Book interview with Jonathan Fryer, author of “Eccles Cakes”


ECCLES CAKES: An Odd Tale of Survival.

At the age of 18 months, Jonathan Fryer was adopted into a prosperous business family in Greater Manchester, but he felt like a fish out of water there. When his adoptive father started interfering with him sexually, his only dream was to get away as far as possible. The seeds were thus sown for him to take on the life of a foreign correspondent, beginning with his leaving home at the age of 18 to cover the Vietnam War.


What inspired you to write your book?

My memoir was conceived during a period of therapy in my early 60s, when I was being treated for acute PTSD rooted in childhood sex abuse. Part of the therapy was to write down retrieved memories and feelings and at one point the psychotherapist said, “You’re a writer! You should turn this into a book!”

How long did it take you to write your book?

I thought about the opening paragraph for several months before starting the actual writing, which took about a year-and-a-half.

What is the one thing that you would love someone to take away after reading your book?

That it is possible to survive childhood distress and self-loathing and to go out cheerfully into the world to discover wonderful places and people.

Describe your book in three words.

Triumph over adversity.

What was one experience in life where you realised books had the power to make meaningful change, on either you or the world?

35 years ago, when I was on a journalistic assignment to Angola during the civil war there I was detained for a week in the transit lounge of Luanda airport. There I read Tolstoy’s War and Peace, discovering how the power of words can lift one out of one’s current predicament and transport one to another time and place.

When you write, who do you envision you’re writing to?

My 14 earlier books – all published by mainstream publishers, half of them on both sides of the Atlantic, and with some
translated into French, German, Dutch, Romanian, Arabic and Hebrew – were all targeted at the intelligent “general reader”: a person with a curiosity about the world who enjoys history and biography, and probably belongs to a public library. But Eccles Cakes (which was self-published, on the recommendation of my literary agent) was different, as it is so personal, and therefore more aimed at people who know me or know about me from my books or broadcasting or politics. It’s in two distinct halves, the first covering the traumatic period as a child in Eccles, the second about escaping that environment and going off at aged 18 to be a cub reporter in the Vietnam War.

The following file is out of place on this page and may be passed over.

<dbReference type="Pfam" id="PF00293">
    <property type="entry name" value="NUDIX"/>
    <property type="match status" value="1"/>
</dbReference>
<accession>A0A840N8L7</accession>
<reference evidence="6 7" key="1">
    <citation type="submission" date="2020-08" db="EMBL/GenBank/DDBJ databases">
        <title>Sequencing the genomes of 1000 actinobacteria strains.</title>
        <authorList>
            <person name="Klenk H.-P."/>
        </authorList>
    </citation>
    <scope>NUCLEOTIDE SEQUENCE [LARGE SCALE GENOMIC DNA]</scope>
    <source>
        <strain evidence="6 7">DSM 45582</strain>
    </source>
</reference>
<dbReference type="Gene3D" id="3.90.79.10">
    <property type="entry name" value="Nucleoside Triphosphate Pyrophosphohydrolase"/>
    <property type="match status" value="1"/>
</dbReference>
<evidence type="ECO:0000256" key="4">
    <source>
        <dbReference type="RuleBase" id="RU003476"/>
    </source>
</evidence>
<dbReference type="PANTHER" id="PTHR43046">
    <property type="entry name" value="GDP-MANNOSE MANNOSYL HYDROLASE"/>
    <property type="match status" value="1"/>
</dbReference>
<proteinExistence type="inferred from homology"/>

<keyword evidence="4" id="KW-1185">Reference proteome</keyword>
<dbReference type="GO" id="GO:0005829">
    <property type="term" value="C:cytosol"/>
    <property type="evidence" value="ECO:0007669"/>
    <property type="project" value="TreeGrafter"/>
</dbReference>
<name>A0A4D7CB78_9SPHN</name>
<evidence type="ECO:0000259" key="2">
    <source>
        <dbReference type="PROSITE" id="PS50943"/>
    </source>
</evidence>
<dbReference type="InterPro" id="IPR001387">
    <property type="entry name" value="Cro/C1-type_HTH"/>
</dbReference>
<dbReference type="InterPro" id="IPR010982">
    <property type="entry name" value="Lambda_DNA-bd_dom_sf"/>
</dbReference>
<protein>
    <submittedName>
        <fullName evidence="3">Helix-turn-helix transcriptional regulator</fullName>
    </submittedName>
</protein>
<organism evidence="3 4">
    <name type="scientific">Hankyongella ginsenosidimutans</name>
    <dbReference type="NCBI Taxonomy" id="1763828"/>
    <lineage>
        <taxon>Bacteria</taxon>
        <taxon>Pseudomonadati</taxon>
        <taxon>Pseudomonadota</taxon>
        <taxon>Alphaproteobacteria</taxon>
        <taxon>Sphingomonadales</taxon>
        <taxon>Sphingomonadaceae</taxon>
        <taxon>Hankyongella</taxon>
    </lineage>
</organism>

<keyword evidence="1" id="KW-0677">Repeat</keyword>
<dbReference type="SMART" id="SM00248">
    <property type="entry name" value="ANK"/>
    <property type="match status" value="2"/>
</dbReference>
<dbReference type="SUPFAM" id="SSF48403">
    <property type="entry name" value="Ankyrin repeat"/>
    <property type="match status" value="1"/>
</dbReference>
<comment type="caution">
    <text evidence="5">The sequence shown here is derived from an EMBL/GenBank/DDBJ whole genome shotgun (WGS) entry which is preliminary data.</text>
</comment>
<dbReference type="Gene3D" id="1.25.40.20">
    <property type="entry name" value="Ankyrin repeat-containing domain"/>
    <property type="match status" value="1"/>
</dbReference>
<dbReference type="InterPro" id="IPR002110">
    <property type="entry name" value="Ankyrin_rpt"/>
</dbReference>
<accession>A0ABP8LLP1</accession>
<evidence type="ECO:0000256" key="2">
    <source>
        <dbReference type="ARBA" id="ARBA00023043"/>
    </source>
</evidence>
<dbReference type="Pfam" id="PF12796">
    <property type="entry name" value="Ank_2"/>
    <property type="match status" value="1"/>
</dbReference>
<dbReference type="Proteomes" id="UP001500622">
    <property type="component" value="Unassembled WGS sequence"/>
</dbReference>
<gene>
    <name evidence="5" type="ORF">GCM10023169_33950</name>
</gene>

What did you enjoy most- and least- about the process of creating your book?

The second half of the book is based mainly on diaries that I kept religiously from the age of 17. I hadn’t opened them for half a century and it was fascinating (and sometimes cringe-making) what my thoughts were at that stage in my life. Maybe not surprisingly, there were times during the writing of the first part that I cried for the child that I had been.

What common traps do you think first-time writers fall into, and how can new writers avoid them?

Too many adjectives. Less is often more.

What about favourite films?

I love cinema, even more than theatre, and during the seven years I lived in Belgium I was a film critic for a weekly magazine, which meant going to four press screenings a week. I therefore had to watch a lot of indifferent movies, but also many greats. But I guess the one film I can see again and again without tiring of it is Billy Wilder’s Some Like It Hot.

Link to buy Jonathan Fryer’s book in Amazon: “Eccles Cakes“.

Link to Jonathan Fryer’s facebook page: “Jonathan Fryer facebook page





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